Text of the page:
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We breathe through one nostril at a time

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Updated: 2008/09/15 PM 6:28:13   Comment

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In humans, the nasal cycle is the normal ultradian cycle of each nostril's blood vessels becoming engorged in swelling, then shrinking. During the course of a day, they will switch over approximately every four hours or so, meaning that only one nostril is used at any one time.[1]

The nasal cycle is the periodic alternation in nasal airflow resistance between the two nasal cavities. It is thought to be regulated by the autonomic nervous system, via the sympathetic nervous system, possibly from the centres located in brainstem. It is controlled by the engorgement by blood of the anterior ends of the inferior nasal turbinates and the septal swell body in the area of the nasal valve.[2] The swelling of these areas are caused by congestion and decongestion of the venous sinusoids (veins) lining the nasal mucosa. The nasal venous sinusoids form a spongy tissue, similar to erectile tissue, which is particularly well-developed at the anterior end of the nasal septum and the inferior turbinate.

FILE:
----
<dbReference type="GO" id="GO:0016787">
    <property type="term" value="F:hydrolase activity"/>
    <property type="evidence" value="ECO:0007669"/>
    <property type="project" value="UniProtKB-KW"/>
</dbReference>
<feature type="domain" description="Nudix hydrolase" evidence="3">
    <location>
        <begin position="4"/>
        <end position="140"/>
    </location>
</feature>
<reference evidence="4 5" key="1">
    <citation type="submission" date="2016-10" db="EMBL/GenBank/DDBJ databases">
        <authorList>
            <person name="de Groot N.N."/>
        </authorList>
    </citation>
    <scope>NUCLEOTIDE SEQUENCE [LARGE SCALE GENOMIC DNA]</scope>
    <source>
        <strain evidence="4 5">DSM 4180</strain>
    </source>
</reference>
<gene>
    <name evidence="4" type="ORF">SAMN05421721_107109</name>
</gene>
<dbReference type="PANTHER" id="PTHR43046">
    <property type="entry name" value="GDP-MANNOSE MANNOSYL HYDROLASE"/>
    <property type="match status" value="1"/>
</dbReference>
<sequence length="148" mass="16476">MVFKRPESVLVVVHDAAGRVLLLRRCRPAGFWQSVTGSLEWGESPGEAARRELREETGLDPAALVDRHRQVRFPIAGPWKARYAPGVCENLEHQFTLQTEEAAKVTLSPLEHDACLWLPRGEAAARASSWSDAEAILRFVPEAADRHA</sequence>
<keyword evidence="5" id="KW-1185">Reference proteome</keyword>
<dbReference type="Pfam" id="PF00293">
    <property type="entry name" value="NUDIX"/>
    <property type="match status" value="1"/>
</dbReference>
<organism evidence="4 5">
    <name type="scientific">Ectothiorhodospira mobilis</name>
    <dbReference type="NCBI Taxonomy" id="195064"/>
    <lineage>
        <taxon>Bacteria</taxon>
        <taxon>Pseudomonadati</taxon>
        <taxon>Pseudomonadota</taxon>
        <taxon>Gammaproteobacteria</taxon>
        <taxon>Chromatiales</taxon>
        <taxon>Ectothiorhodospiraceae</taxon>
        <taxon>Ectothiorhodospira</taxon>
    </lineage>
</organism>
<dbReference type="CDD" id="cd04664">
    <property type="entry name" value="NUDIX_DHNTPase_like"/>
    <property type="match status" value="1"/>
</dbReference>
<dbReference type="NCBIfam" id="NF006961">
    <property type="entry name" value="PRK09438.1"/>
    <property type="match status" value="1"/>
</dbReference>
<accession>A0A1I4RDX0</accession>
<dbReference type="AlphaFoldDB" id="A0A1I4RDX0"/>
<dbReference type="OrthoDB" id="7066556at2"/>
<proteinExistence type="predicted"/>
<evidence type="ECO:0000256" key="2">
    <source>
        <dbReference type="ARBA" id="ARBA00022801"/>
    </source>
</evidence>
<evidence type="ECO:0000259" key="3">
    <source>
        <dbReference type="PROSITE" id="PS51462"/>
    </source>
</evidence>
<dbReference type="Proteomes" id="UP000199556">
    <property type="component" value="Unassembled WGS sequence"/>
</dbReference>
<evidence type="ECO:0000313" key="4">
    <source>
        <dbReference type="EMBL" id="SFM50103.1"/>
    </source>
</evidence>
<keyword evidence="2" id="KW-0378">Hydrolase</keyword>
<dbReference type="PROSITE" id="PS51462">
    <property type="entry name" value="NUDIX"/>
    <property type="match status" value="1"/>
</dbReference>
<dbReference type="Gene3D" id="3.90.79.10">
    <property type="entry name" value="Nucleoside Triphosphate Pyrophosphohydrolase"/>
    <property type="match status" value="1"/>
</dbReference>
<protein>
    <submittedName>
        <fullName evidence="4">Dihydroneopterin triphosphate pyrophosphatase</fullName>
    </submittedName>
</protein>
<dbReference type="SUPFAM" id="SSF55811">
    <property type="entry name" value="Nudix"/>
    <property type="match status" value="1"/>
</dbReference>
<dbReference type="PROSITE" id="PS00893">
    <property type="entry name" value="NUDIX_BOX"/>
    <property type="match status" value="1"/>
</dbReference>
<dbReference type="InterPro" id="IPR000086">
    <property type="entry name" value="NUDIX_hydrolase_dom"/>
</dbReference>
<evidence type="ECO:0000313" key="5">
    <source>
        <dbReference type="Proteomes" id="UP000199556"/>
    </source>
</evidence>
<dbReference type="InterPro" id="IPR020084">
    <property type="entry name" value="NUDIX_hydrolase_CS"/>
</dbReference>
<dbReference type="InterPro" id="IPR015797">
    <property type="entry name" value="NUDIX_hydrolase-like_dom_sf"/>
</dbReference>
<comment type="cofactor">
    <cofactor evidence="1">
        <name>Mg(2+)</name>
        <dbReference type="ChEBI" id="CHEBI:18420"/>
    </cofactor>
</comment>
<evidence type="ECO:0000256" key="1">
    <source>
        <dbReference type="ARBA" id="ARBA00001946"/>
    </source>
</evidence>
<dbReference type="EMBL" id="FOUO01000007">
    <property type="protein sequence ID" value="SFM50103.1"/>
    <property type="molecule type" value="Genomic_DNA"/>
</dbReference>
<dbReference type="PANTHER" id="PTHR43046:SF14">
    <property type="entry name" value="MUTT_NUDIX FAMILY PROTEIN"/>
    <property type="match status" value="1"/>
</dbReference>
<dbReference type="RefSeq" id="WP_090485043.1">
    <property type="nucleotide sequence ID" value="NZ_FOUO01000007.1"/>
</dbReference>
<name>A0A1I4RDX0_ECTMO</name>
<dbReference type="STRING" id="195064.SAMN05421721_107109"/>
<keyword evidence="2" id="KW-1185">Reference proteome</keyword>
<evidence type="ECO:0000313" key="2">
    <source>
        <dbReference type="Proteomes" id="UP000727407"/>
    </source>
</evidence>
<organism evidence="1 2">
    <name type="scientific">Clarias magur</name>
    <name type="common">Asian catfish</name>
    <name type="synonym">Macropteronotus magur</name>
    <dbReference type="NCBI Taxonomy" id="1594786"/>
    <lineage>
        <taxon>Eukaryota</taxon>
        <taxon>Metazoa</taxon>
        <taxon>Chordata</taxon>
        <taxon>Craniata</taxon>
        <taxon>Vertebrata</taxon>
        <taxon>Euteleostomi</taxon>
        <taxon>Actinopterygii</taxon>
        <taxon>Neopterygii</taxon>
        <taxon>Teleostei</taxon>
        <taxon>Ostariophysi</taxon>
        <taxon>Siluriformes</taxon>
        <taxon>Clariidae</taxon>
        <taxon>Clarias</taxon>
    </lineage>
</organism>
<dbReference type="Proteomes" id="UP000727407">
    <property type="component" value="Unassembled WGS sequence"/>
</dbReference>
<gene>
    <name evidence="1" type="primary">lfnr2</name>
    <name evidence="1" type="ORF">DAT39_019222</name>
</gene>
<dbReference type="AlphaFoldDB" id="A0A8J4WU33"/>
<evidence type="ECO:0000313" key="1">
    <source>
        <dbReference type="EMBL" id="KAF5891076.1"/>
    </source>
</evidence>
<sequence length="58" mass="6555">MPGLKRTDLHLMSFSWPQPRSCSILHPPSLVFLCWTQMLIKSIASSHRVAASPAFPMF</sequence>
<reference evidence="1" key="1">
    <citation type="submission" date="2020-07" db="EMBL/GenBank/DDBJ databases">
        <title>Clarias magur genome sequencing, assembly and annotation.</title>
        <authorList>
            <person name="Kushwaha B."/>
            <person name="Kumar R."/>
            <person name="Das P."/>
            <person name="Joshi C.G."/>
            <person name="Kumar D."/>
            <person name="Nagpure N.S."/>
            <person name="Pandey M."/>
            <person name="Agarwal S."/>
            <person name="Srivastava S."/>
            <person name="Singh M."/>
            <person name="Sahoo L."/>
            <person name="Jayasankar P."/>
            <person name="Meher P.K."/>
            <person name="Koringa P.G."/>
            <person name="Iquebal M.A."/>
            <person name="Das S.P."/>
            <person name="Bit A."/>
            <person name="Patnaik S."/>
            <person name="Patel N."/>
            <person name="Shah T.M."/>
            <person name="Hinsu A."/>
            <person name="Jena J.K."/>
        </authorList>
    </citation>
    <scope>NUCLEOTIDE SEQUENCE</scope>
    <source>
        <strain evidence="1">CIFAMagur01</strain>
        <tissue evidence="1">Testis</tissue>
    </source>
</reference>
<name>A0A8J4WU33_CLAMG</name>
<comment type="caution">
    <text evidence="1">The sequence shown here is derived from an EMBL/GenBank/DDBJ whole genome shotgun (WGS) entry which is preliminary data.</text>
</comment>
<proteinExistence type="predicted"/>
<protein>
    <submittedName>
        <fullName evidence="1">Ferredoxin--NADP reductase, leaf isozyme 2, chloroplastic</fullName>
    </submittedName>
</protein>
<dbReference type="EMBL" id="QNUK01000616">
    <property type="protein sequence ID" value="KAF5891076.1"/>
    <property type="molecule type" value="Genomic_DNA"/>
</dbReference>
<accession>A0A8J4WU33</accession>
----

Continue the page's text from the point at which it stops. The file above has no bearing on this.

We do not usually breathe equally using both nostrils. At any given time, one nostril is more open and has the greater amount of air flow. The cycle has a periodicity of 4 hours on average, however it is highly variable. It is present in 85% of humans. It is likely to be found in all mammals. It can be affected by position [3], allergies and upper respiratory infections.[4] The nasal cycle is linked to the ultradian rhythm of alternating cerebral hemispheric activity.

The phenomenon was first noted by Kayser, a German rhinologist in Breslau, 1895. [5]

The nasal cycle is central to various breathing practices such as Pranayama, in Yoga and also in various systems of Alternative medicines. These systems believe the breathing pattern is directly linked to the working of the mind. The ultimate desire is to balance the left and right sides of the mind.

Sources:

  1. Nasal Obstruction
  2.  Gotlib T, Samolinski B, Arcimowicz M. Spontaneous changes of nasal patency, the nasal cycle, classification, frequency, and clinical significance Otolaryngol Pol 56(4):421-5. 2002
  3. Cole P, Haight JSJ. Posture and the nasal cycle. Ann Otol Rhinol Laryngol 1986; 95: 233–237.
  4. A role for the nasal cycle in respiratory defense. Eur Respir J, 1996, 9, 371–376
  5. Richard Kayser: Die exakte Messung der Luftdurchgängigkeit der Nase. Arch. Laryng. Rhinol. (Berl.) 8, 101 (1895)
Nasal cycle. (2008, September 11). In Wikipedia, The Free Encyclopedia. Retrieved 01:24, September 16, 2008, from http://en.wikipedia.org/w/index.php?title=Nasal_cycle&oldid=237656430



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